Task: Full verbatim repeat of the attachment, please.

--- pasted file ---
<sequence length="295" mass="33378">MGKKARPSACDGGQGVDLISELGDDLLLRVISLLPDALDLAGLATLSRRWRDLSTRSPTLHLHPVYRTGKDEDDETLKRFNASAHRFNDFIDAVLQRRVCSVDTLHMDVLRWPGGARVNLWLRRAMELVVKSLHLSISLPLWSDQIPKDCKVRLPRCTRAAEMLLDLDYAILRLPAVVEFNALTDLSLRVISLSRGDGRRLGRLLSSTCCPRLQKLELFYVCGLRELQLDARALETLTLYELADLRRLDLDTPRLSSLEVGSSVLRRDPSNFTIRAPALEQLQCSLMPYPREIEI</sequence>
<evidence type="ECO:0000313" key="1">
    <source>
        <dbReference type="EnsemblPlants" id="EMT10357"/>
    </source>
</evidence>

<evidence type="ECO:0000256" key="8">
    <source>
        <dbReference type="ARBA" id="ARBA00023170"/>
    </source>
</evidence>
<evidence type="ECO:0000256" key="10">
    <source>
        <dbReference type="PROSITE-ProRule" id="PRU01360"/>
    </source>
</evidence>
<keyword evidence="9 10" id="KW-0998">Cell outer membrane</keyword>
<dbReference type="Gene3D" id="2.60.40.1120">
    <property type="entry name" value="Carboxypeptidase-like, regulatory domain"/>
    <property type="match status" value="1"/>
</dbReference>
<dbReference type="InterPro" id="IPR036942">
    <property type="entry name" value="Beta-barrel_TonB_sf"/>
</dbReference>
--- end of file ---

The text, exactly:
<sequence length="295" mass="33378">MGKKARPSACDGGQGVDLISELGDDLLLRVISLLPDALDLAGLATLSRRWRDLSTRSPTLHLHPVYRTGKDEDDETLKRFNASAHRFNDFIDAVLQRRVCSVDTLHMDVLRWPGGARVNLWLRRAMELVVKSLHLSISLPLWSDQIPKDCKVRLPRCTRAAEMLLDLDYAILRLPAVVEFNALTDLSLRVISLSRGDGRRLGRLLSSTCCPRLQKLELFYVCGLRELQLDARALETLTLYELADLRRLDLDTPRLSSLEVGSSVLRRDPSNFTIRAPALEQLQCSLMPYPREIEI</sequence>
<evidence type="ECO:0000313" key="1">
    <source>
        <dbReference type="EnsemblPlants" id="EMT10357"/>
    </source>
</evidence>

<evidence type="ECO:0000256" key="8">
    <source>
        <dbReference type="ARBA" id="ARBA00023170"/>
    </source>
</evidence>
<evidence type="ECO:0000256" key="10">
    <source>
        <dbReference type="PROSITE-ProRule" id="PRU01360"/>
    </source>
</evidence>
<keyword evidence="9 10" id="KW-0998">Cell outer membrane</keyword>
<dbReference type="Gene3D" id="2.60.40.1120">
    <property type="entry name" value="Carboxypeptidase-like, regulatory domain"/>
    <property type="match status" value="1"/>
</dbReference>
<dbReference type="InterPro" id="IPR036942">
    <property type="entry name" value="Beta-barrel_TonB_sf"/>
</dbReference>